Booth design isn’t the only thing that can make or break a company’s trade show presence. Engaged, knowledgeable staff members who are eager to share their expertise are a must-have. A cool demo doesn’t hurt either. Check out the companies and events we thought shined at this year’s SPIE Photonics West, and what could have been better.
1. Engaged Engineers
Engineers are at the heart of most of the companies at Photonics West, but not all the engineers and technical team members truly understand what is going on at a trade show like this. It’s not just about making deals; it’s about building brand awareness, expanding market knowledge of your capabilities, identifying suppliers, and taking part in the next wave of technology.
Advanced Cooling Technologies, based in Lancaster, PA, found a creative way to engage their engineers in the months leading up to Photonics West. Their engineering team was charged with creating a demo unit that could be displayed in their booth and used to attract passersby. The ACT marketing team received 13 entries and selected four to use in their 2017 booth. The results were eye-catching and creatively demonstrated ACT’s products and capabilities, including two phase cooling demo units and the largest heat pipe demo ACT has ever had.
2. The Booth with the Longest Line Wins
There is something to be said for a booth that draws the largest crowds year after year. DPSS Lasers once again pleased attendees with laser-engraved pens. There are two criteria for a successful in-booth campaign like this (outside of budget):
- Proper booth staffing – You will need the team member running the promotion to ask qualifying questions and at least one other knowledgeable team member available for technical discussions. The DPSS booth was certainly well staffed this year.
- Automated marketing tools – With a platform like HubSpot, your marketing team can upload your lead list and use an automated program to nurture these leads. Members of your sales team can then decide who to call based on the most qualified leads’ online behavior (downloading additional content, visiting your website, etc).
Casting a wide net will garner a high volume of unqualified leads, but it typically means a higher number of qualified leads when all is said and done.
3. FREE Headshots
SPIE provided an excellent service to conference attendees this year—bringing in Two Dudes and a Booth to take professional headshots! The photographers provided those who took the time to wait in line with multiple high resolution shots, sent via email, to choose from.
Whether you’re using them on your corporate website or for your LinkedIn profile, a new headshot can be a breath of fresh air for your online presence. A photo over five years old is almost never acceptable, yet I see it all the time on corporate sites and even social media. Thanks for keeping us honest, SPIE. We hope this will become an annual Photonics West tradition.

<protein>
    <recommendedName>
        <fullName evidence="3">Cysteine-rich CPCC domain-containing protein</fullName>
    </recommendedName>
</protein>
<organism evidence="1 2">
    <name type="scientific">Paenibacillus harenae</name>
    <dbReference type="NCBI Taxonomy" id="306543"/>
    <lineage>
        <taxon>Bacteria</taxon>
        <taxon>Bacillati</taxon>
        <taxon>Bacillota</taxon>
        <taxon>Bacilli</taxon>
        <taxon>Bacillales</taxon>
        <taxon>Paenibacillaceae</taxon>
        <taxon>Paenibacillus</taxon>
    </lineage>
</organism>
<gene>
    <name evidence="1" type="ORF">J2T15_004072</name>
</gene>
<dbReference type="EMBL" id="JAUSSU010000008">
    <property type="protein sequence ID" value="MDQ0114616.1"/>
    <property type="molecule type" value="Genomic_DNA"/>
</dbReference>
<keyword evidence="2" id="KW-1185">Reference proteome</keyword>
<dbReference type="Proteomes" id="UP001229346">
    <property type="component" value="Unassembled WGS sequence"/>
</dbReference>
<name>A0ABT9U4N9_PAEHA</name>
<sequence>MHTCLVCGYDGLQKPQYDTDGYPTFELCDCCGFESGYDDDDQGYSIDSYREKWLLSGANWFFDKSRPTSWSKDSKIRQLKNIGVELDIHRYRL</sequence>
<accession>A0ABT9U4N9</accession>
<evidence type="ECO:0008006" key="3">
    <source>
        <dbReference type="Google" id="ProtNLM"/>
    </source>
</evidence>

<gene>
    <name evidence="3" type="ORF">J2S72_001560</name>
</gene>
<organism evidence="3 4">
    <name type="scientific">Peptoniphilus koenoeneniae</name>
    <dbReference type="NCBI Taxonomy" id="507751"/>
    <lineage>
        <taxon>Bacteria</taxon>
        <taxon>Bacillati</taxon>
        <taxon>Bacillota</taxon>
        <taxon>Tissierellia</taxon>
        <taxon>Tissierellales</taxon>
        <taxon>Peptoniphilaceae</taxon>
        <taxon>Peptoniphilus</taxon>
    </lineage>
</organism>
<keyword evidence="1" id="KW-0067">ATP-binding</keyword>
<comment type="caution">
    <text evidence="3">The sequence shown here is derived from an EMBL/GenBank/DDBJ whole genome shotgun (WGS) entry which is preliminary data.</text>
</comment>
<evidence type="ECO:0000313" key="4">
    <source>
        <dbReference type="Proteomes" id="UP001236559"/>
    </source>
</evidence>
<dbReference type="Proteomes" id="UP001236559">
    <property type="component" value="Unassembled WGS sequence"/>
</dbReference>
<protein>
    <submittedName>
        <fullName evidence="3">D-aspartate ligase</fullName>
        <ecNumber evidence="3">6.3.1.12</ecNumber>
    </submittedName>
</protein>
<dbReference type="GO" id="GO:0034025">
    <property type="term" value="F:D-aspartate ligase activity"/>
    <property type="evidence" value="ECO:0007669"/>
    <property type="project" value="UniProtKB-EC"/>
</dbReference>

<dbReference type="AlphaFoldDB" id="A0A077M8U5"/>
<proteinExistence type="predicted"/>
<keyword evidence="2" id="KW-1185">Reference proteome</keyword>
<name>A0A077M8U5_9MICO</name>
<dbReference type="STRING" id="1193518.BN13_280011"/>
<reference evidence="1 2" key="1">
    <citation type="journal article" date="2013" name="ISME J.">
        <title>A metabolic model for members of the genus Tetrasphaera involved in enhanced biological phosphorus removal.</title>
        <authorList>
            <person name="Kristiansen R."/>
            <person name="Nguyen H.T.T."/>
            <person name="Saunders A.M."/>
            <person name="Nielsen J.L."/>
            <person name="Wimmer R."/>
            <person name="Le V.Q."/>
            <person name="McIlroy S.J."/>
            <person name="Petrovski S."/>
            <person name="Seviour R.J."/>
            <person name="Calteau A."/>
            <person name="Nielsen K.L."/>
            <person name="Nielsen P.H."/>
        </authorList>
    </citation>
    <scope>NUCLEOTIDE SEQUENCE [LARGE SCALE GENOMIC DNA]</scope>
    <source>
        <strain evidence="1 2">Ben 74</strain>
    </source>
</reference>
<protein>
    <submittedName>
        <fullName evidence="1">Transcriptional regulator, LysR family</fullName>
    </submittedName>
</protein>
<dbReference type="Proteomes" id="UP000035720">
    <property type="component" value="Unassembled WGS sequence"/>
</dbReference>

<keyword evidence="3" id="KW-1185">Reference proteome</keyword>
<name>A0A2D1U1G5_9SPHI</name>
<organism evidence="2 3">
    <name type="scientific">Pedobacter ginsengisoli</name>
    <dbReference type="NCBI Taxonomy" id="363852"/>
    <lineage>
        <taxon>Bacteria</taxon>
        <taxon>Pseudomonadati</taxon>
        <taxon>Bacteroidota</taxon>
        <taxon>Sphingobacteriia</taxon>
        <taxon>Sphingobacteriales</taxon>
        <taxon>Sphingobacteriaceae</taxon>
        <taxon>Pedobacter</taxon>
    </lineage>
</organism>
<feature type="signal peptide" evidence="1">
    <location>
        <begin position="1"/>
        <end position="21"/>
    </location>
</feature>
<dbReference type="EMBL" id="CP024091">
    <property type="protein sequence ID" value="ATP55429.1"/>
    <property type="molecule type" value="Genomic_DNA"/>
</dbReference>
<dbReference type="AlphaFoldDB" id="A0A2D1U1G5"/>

4. Allen Nogee’s Overview of the Global Laser Market
This presentation was sponsored by Laser Focus World. Nogee, a senior analyst with PennWell and President of Laser Market Research, spoke for an hour on the trends of 2016 and the anticipated growth in the 2017 labor market. Nogee presented the most up-to-date industry data, much of which could be used to drive both strategic business decisions as well as marketing decisions in the coming year.
1. The Daily Paper that No One Reads
Not only do I feel bad for the people hired to stand at the top of the escalators and pass out the daily papers to all of the attendees entering the show, but I also feel bad for the trees that lost their lives for a publication that no one seems to read. They litter the Moscone Center for days, and I’m just grateful that I’m around to keep my clients from advertising in this publication. Your money would be better spent promoting your booth number in an ad with Laser Focus World or Photonics Spectra.
2. Presentations that Felt Like Commercials
One extremely large optics company was criticized for hosting a technical presentation that began with a list of their job openings (projected on the screen) and then launched into what one attendee described as “a live reading of their catalog.” They presented very little educational information. We’re grateful that SPIE is usually able to weed out speakers who take this approach, but we might just send them a finger pointing email about this particular company.
3. Pop-Up Banners with Too Much Text
My biggest complaint with pop-up banners, specifically those placed near the exhibition hall doors, is corporate logos placed at the bottom of the banner—directly at foot level. But this year I noticed more banners than usual with a large number of words on them. We’re not talking about 15 or 20 words—we’re talking entire paragraphs of text or full lists of spec capabilities in teeny tiny bullets. One would have had to stand six or eight feet back just to be able to read all of the text. If attendees can’t decipher—while still walking—your name, booth number and what you sell, you’ve missed the point of the banner. Exhibitors can benefit from working with a trained designer who knows and will argue for the value of white space.
4. Moscone Construction
Though the construction at the Moscone Center certainly didn’t keep people from coming to Photonics West, it did limit foot traffic between halls. In years past, there was far more crossing from one hall to another in a given day. This year it seemed that more people opted for a single visit to the North Hall rather than the steadier back and forth we are sure will return next year.
A photo posted by Moscone Expansion (@moscone_expansion) on
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